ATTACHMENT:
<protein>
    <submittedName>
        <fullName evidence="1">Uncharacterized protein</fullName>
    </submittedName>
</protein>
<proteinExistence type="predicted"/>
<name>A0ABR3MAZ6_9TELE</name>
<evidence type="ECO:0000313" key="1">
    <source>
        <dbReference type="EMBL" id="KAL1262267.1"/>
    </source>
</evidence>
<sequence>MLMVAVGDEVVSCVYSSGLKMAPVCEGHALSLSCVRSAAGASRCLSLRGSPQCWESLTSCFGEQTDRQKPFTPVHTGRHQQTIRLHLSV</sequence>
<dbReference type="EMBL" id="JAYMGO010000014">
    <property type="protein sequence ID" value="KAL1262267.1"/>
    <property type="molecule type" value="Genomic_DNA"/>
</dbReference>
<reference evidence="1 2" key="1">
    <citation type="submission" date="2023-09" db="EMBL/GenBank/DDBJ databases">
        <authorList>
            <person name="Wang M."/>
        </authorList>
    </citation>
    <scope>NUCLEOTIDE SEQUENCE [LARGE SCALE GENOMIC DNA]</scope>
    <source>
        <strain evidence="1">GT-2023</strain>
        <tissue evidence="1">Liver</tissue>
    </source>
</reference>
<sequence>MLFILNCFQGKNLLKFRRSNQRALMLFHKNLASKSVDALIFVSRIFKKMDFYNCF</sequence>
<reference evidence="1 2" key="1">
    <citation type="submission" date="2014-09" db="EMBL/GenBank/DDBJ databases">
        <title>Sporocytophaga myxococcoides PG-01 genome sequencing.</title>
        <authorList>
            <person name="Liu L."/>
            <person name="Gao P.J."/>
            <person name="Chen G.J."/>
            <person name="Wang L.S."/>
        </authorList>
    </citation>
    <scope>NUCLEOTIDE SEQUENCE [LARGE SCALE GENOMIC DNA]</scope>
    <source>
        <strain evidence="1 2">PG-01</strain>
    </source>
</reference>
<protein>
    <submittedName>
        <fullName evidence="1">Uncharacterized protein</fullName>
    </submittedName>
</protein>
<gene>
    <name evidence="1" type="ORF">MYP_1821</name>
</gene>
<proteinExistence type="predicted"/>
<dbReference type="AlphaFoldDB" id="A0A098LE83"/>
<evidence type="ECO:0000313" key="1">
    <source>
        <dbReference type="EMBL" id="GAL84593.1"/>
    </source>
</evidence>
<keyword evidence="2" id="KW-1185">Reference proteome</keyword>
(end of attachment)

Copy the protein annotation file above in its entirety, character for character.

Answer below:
<protein>
    <submittedName>
        <fullName evidence="1">Uncharacterized protein</fullName>
    </submittedName>
</protein>
<proteinExistence type="predicted"/>
<name>A0ABR3MAZ6_9TELE</name>
<evidence type="ECO:0000313" key="1">
    <source>
        <dbReference type="EMBL" id="KAL1262267.1"/>
    </source>
</evidence>
<sequence>MLMVAVGDEVVSCVYSSGLKMAPVCEGHALSLSCVRSAAGASRCLSLRGSPQCWESLTSCFGEQTDRQKPFTPVHTGRHQQTIRLHLSV</sequence>
<dbReference type="EMBL" id="JAYMGO010000014">
    <property type="protein sequence ID" value="KAL1262267.1"/>
    <property type="molecule type" value="Genomic_DNA"/>
</dbReference>
<reference evidence="1 2" key="1">
    <citation type="submission" date="2023-09" db="EMBL/GenBank/DDBJ databases">
        <authorList>
            <person name="Wang M."/>
        </authorList>
    </citation>
    <scope>NUCLEOTIDE SEQUENCE [LARGE SCALE GENOMIC DNA]</scope>
    <source>
        <strain evidence="1">GT-2023</strain>
        <tissue evidence="1">Liver</tissue>
    </source>
</reference>
<sequence>MLFILNCFQGKNLLKFRRSNQRALMLFHKNLASKSVDALIFVSRIFKKMDFYNCF</sequence>
<reference evidence="1 2" key="1">
    <citation type="submission" date="2014-09" db="EMBL/GenBank/DDBJ databases">
        <title>Sporocytophaga myxococcoides PG-01 genome sequencing.</title>
        <authorList>
            <person name="Liu L."/>
            <person name="Gao P.J."/>
            <person name="Chen G.J."/>
            <person name="Wang L.S."/>
        </authorList>
    </citation>
    <scope>NUCLEOTIDE SEQUENCE [LARGE SCALE GENOMIC DNA]</scope>
    <source>
        <strain evidence="1 2">PG-01</strain>
    </source>
</reference>
<protein>
    <submittedName>
        <fullName evidence="1">Uncharacterized protein</fullName>
    </submittedName>
</protein>
<gene>
    <name evidence="1" type="ORF">MYP_1821</name>
</gene>
<proteinExistence type="predicted"/>
<dbReference type="AlphaFoldDB" id="A0A098LE83"/>
<evidence type="ECO:0000313" key="1">
    <source>
        <dbReference type="EMBL" id="GAL84593.1"/>
    </source>
</evidence>
<keyword evidence="2" id="KW-1185">Reference proteome</keyword>